Genealogist

What is a Genealogist?

A genealogist is a person who studies the science of genealogy, which involves finding all they can about family descendents and ancestry - and not necessarily their own! Any genealogist who does this work professionally will charge the people he or she does the work who - that is finding out about the client's ancestry. But how does anyone go about becoming a genealogist?

First of all you need to learn all you can about genealogy and what it involves. The best way to do this is to attend workshops and classes and to read all you can find about the subject. Doing genealogical research will also help you to establish what's involved. So why not start with your own family tree?

If you plan to make a career out of genealogy, then it's a good idea to get accredited. To do this you will need to do more than 1000 hours of research, and then it is recommended that you continue to get at least 250 hours of research a year thereafter.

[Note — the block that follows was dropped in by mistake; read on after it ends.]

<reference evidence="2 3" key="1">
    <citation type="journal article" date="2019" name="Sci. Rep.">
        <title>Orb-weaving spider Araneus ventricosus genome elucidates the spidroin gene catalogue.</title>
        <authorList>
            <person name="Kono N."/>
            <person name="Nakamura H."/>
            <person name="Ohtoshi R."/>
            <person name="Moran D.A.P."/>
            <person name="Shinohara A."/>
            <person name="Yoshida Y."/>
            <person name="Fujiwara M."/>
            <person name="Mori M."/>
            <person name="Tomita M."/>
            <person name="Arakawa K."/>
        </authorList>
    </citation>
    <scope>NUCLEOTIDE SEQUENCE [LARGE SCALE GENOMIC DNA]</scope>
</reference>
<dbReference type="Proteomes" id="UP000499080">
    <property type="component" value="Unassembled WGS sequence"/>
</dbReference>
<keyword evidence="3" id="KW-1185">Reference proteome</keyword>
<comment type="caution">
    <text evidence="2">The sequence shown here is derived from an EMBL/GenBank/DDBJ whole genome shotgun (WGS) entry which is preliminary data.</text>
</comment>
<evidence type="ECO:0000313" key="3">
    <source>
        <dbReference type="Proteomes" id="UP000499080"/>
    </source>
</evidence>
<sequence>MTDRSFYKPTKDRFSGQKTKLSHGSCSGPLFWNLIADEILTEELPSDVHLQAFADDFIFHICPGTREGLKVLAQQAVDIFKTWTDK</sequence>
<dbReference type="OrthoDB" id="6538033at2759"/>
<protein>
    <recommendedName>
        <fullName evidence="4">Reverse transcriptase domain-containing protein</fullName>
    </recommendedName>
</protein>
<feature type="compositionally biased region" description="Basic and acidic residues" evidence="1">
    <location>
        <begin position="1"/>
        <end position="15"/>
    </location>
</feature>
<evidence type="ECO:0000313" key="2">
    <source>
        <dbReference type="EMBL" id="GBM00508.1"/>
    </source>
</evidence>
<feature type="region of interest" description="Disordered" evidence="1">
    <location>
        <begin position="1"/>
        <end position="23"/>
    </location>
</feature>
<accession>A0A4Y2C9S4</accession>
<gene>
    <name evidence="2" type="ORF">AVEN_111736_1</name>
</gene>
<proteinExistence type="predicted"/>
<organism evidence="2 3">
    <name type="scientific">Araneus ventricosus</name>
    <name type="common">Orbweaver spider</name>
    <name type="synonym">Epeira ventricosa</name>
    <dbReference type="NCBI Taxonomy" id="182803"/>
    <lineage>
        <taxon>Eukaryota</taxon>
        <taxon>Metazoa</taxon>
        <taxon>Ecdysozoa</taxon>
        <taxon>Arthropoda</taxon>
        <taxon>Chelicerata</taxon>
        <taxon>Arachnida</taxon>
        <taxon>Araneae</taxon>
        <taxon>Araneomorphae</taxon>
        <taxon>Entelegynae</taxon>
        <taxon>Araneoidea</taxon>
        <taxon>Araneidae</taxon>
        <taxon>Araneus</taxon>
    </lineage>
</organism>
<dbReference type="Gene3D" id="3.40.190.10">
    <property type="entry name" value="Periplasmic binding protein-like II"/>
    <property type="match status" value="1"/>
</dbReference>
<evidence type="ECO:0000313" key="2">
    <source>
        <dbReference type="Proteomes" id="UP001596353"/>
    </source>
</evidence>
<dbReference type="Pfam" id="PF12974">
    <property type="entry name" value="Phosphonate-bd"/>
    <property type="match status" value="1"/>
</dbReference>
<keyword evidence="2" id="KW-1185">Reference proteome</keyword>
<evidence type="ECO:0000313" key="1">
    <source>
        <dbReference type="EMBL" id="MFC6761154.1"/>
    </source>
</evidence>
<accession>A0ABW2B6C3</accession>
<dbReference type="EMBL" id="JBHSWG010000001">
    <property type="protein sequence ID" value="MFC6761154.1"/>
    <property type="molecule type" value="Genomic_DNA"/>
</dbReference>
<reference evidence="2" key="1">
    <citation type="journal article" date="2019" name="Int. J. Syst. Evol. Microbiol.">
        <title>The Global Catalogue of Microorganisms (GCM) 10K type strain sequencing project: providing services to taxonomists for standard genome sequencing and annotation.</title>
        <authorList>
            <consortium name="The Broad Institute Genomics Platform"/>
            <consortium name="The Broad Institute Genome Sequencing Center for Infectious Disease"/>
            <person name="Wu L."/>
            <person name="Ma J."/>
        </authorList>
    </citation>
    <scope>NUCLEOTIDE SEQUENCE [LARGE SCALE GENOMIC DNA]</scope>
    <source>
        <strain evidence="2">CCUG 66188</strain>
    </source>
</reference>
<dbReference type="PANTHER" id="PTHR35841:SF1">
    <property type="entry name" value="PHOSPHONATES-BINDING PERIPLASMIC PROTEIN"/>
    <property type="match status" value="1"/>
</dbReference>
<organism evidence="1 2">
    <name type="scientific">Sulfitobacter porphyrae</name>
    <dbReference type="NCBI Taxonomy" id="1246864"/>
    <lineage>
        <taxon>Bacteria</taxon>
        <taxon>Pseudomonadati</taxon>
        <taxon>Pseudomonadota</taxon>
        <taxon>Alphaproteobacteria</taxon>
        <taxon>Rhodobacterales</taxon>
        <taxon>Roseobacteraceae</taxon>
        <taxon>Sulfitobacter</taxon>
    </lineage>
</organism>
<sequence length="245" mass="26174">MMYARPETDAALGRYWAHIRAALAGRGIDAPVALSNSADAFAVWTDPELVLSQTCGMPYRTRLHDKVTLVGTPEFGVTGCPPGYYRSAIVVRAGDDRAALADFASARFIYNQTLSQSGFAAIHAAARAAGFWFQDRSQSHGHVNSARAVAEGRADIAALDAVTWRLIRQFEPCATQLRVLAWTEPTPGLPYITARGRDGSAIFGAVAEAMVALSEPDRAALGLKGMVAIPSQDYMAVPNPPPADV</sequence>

Accreditation of genealogists is done by the Board for Certification of Genealogists (the BCG) that was established in 1964 in America. And if you become certified, your job won't just be limited to compiling family trees. People who are certified with the BCG go on to do all kinds of related work including advising on matters relating to:

· inheritance,
· probate (which involves proving the validity of wills), and
· adoption.

In America there are genealogists who work specifically to prove Native American genealogies.

Even though there is no specific form of study required by the BCG, they do have stringent standards - 74 in fact - that one needs to conform to before they will agree to certification. In addition, one has to be able to prove that a family tree is accurate by being able to source and quote citations and show that evidence you have uncovered is not conflicting.

The BCG also has a strict code of ethics to which certified professionals must abide. This includes striving for the 'highest level of truth and accuracy' in their work. They also agree not to publish anything that is unproven or that might harm anyone in any way.

You can visit the BCG web site at www.bdgcertification.org to find out more about becoming a certified genealogist.

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